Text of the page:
3. Daryl McCullough Says:

Matt,

I agree that it is not completely clear what the question “Is the continuum hypothesis true?” means. However, I think it is clear enough what the question “Is it true that every even natural number is equal to the sum of two prime numbers?” In the latter case, it certainly does *not* mean “Is it provable in ZFC that …?” For questions about arithmetic to ask “Is it true that every X has property Y?” is to ask, simply “Does every X have property Y?” The Tarskian notion of truth is appropriate here. And this is the notion of “truth” that is relevant in Godel’s theorem.

4. TooMuchCoffeeMan Says:

Daryll,

How about the question “Does every Goodstein sequence terminate?” Perfectly arithmetical statement…

I’m not sure what you mean by your last two sentences. What reality are we ascribing to X, if any?

5. Daryl McCullough Says:

TooMuchCoffeeMan,

Yes, to me, the question “Is it true that every Goodstein sequence terminates?” means exactly the same as the question “Does every Goodstein sequence terminate?” The use of “Is it true that” is eliminable.

In Godel’s theorem, Godel constructs a sentence G such that (under some additional assumptions about the soundness of PA, Peano’s theory of arithmetic) G is true, but PA doesn’t prove G. The use of “is true” here is in principle eliminable, but in practice, eliminating it would make the claim humanly incomprehensible. Instead of saying

G is true but PA cannot prove G

one could spell out G in all its gory details and write

forall natural numbers x, blah blah blah,
but PA cannot prove forall natural numbers x, blah blah blah.

where blah blah blah is some enormously complicated statement involving the variable x. After expanding G to get an explicit sentence of arithmetic, the use of “true” is no longer necessary. True is only necessary if we are using a *name* for the sentence instead of explicitly quoting the sentence.

6. mattheath Says:

Daryll,

That’s how I’m taking “true” in the part where I say “I can sort of see it”. But as I say and (if I understood rightly) G.D. agreed this does rely on the statement having the semantic content about numbers and not just being a “meaningless”, uninterpreted formula (as I understand many respectable people would argue it was). It also relies on the formula still having this meaning when we look at it from “outside” as opposed to only meaning that relative to the system around it.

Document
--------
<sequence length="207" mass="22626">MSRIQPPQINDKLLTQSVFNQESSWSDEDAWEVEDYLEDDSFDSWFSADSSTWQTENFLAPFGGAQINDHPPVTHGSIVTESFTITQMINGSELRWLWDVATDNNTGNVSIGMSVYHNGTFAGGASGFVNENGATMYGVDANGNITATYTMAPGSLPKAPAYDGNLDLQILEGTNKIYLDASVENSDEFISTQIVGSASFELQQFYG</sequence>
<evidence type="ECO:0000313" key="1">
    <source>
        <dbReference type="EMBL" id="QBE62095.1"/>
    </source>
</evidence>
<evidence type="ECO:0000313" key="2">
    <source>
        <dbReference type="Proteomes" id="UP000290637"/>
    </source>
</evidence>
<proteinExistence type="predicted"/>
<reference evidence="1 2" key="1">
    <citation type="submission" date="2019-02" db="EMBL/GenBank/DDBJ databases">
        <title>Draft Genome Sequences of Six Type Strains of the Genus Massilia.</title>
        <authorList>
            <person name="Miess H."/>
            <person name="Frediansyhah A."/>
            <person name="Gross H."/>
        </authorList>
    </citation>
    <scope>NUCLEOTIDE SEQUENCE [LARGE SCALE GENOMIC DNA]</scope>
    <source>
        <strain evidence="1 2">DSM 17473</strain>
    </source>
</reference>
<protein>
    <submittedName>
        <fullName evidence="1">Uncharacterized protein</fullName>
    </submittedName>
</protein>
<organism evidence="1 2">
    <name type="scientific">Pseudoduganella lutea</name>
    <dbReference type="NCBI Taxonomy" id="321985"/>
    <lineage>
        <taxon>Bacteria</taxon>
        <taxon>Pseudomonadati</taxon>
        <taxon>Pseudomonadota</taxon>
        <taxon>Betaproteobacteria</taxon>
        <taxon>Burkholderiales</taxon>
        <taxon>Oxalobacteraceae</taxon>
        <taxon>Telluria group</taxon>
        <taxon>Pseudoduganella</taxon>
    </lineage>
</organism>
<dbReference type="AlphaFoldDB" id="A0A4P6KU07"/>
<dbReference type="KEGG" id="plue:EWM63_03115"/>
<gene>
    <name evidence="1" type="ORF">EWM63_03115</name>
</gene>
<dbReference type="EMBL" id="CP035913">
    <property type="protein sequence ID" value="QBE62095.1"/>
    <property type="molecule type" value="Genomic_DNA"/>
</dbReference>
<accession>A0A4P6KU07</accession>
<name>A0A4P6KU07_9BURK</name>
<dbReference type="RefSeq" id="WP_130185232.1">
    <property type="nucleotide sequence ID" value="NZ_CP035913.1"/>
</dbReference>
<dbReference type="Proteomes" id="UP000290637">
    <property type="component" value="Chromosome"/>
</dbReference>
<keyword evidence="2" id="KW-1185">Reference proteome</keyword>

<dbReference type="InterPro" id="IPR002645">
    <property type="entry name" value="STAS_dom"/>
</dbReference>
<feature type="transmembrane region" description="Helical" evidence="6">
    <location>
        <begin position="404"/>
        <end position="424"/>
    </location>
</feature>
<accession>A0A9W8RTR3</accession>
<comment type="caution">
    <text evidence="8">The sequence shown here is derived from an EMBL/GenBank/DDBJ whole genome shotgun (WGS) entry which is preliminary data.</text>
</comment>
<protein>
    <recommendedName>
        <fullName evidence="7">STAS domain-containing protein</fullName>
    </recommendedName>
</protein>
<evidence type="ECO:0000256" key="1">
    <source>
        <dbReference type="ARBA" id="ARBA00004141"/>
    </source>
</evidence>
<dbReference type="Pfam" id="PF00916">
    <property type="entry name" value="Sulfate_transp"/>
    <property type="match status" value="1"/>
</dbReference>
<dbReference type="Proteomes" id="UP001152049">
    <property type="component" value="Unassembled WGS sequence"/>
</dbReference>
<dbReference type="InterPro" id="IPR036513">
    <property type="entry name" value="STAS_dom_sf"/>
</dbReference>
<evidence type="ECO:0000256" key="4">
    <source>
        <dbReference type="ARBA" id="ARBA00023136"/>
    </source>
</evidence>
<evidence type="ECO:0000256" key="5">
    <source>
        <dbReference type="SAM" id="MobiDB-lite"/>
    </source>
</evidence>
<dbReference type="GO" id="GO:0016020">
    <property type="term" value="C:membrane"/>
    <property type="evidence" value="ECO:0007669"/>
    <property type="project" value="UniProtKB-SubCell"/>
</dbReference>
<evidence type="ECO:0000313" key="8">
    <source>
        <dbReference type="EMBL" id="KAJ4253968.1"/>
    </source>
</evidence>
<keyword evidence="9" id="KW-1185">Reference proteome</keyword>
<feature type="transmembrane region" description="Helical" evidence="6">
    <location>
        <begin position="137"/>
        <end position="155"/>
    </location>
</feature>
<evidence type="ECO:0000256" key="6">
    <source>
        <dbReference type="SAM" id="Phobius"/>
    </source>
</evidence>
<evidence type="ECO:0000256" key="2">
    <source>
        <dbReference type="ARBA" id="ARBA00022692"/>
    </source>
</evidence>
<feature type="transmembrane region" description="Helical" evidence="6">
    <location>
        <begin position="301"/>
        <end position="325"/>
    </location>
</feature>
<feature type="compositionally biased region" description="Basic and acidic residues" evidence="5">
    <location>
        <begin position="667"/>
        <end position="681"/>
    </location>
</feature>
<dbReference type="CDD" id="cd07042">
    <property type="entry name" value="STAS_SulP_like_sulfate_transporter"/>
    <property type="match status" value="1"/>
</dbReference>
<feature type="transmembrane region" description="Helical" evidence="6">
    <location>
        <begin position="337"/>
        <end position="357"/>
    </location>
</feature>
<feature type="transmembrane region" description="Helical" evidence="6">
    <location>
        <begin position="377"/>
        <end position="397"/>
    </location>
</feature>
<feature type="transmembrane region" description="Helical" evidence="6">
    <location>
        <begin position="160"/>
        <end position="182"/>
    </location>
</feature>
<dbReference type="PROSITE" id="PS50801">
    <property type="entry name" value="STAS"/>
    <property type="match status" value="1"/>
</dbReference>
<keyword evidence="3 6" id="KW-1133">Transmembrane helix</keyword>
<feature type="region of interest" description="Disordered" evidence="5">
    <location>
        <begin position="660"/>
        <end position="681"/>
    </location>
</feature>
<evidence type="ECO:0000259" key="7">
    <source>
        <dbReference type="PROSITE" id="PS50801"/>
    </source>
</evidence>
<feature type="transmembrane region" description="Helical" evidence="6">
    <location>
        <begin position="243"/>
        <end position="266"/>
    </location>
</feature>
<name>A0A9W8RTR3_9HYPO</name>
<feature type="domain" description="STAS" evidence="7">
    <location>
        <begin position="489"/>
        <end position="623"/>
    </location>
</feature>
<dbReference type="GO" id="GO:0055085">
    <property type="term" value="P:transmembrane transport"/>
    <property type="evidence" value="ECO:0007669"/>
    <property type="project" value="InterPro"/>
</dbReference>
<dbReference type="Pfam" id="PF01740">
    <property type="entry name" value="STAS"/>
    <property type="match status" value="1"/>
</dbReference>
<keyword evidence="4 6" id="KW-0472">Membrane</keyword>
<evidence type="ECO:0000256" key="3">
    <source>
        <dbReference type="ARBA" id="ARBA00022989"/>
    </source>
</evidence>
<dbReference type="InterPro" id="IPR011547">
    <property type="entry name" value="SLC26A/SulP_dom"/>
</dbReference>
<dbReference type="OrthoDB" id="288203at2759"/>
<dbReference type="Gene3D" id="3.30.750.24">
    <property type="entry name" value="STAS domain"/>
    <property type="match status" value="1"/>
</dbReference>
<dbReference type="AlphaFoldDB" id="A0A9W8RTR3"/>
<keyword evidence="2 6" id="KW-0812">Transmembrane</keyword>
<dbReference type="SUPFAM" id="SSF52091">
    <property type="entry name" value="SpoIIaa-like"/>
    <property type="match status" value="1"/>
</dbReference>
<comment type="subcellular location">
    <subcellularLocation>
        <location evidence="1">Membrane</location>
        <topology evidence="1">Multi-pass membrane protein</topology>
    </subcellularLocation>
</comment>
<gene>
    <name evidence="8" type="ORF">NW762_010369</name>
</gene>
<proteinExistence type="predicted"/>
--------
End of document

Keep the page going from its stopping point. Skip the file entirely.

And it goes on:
Let me repeat again, I’m not asserting that this is wrong. Just that if it is right it relies on deep subtleties of the philosophy of mathematics that are apparently not settled amongst those who specialise in this stuff (see of what G.D.. wrote about formalists and intuitionists different problems with it). Thus, I think the language of truth it is best avoided if you are writing about a theorem like this in, say, New Scientist. Writing “can neither be proved or disproved” doesn’t seem a great loss in readability. .

7. mattheath Says:

O my last comment was just in response to Daryll’s first, in case there is any confusion.

I think TMCM questions wasn’t “Is “Does every Goodstein sequence terminate?” the same as “Is it true that every Goodstein sequence terminates?”” . I think his question was “Does every Goodstein sequence terminate?”

I think it’s a fairly interesting question if you are asserting that arithmetic statements have absolute truth values (which I think you were).

8. Daryl McCullough Says:

matt,

My comment is agnostic about the philosophical question of whether statements of arithmetic have absolute truth values. I’m saying that you don’t need to solve that question to understand what “true but unprovable” means.

My complaint about rephrasing Godel’s result as saying that the Godel sentence G can neither be proved nor disproved is that, to me, the ontological status of “G cannot be proved” is *exactly* the same as the status of “G is true”. To say that G is true is to say that there does not exist a natural number satisfying such and such a property. To say that G cannot be proved is to say that there does not exist a proof satisfying such and such a property. I don’t see how the latter makes any less ontological commitment than the former.